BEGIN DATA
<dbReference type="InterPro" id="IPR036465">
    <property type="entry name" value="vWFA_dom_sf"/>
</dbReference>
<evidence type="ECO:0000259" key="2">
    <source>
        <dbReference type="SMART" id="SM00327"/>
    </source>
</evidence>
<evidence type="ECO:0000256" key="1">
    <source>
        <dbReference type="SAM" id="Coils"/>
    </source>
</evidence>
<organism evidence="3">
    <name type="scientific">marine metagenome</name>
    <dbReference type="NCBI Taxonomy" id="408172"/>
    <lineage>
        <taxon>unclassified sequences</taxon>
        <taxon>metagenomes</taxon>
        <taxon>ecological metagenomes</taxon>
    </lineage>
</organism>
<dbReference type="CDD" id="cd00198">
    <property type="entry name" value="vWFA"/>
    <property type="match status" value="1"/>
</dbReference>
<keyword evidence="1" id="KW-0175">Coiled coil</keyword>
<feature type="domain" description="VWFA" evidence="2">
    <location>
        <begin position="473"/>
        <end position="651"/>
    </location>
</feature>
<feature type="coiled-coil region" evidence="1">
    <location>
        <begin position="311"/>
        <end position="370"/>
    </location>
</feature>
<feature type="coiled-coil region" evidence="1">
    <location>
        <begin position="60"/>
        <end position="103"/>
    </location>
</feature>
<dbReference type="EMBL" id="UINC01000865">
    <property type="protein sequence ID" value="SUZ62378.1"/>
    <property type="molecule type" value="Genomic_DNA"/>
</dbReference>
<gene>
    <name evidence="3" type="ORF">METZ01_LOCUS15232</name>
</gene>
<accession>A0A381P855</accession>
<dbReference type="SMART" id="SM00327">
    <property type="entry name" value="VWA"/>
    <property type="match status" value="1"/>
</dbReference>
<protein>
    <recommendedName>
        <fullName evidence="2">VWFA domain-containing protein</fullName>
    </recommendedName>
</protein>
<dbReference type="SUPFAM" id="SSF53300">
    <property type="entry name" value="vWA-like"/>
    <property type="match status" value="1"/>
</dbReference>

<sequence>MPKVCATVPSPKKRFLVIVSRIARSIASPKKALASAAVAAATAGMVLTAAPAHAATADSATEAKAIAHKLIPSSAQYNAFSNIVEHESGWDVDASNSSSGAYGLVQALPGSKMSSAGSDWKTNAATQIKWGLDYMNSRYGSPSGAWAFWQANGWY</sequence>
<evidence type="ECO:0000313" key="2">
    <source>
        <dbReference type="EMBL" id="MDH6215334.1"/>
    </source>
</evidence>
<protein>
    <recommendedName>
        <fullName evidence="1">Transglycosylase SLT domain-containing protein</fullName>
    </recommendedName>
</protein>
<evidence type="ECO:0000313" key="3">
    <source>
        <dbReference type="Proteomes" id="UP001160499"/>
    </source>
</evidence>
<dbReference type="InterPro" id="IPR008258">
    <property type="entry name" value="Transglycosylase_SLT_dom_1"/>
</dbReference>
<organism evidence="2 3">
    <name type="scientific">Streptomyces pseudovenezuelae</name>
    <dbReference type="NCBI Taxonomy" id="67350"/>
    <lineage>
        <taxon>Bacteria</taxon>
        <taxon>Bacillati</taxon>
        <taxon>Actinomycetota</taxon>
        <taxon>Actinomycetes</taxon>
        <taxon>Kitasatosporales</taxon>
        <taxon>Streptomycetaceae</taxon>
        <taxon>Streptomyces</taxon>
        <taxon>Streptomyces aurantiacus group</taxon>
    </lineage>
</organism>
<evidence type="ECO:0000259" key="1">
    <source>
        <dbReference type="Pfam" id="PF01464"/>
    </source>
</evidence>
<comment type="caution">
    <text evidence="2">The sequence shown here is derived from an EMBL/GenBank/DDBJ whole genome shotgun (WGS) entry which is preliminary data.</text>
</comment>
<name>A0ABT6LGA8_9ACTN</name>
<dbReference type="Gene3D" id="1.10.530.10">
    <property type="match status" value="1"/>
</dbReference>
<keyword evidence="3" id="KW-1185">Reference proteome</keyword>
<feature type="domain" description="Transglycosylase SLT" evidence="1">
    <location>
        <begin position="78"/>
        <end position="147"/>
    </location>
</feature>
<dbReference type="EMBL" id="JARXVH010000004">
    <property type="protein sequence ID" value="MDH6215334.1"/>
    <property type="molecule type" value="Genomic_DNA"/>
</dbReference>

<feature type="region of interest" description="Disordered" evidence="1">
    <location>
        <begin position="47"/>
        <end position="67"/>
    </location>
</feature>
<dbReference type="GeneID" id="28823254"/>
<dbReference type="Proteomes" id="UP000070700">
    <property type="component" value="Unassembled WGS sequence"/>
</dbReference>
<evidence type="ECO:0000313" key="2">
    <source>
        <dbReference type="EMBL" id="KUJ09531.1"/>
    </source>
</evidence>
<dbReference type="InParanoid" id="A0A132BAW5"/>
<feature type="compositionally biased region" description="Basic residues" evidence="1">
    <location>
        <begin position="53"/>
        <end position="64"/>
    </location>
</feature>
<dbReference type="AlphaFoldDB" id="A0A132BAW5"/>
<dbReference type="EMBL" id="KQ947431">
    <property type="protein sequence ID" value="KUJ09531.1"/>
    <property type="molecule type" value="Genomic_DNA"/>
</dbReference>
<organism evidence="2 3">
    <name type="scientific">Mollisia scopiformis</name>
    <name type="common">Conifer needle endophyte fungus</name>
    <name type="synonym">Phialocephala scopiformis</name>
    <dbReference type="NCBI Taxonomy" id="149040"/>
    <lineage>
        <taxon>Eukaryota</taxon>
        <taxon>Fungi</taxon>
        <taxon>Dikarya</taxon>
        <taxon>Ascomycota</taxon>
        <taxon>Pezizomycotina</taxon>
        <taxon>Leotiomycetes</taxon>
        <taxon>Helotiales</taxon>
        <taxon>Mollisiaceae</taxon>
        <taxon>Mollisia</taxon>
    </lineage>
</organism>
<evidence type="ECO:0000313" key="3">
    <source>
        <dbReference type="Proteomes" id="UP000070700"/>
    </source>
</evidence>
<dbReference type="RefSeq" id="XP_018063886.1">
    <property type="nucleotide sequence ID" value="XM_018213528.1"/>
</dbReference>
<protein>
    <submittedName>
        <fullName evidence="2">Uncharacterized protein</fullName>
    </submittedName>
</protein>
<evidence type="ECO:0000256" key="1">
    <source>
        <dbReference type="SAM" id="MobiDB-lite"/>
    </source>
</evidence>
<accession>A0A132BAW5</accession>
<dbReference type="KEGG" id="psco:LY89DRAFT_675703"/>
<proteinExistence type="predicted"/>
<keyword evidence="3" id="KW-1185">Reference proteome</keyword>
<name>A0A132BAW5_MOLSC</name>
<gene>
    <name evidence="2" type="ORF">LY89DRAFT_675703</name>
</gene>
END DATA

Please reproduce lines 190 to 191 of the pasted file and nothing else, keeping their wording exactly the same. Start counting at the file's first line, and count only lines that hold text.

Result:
<gene>
    <name evidence="2" type="ORF">LY89DRAFT_675703</name>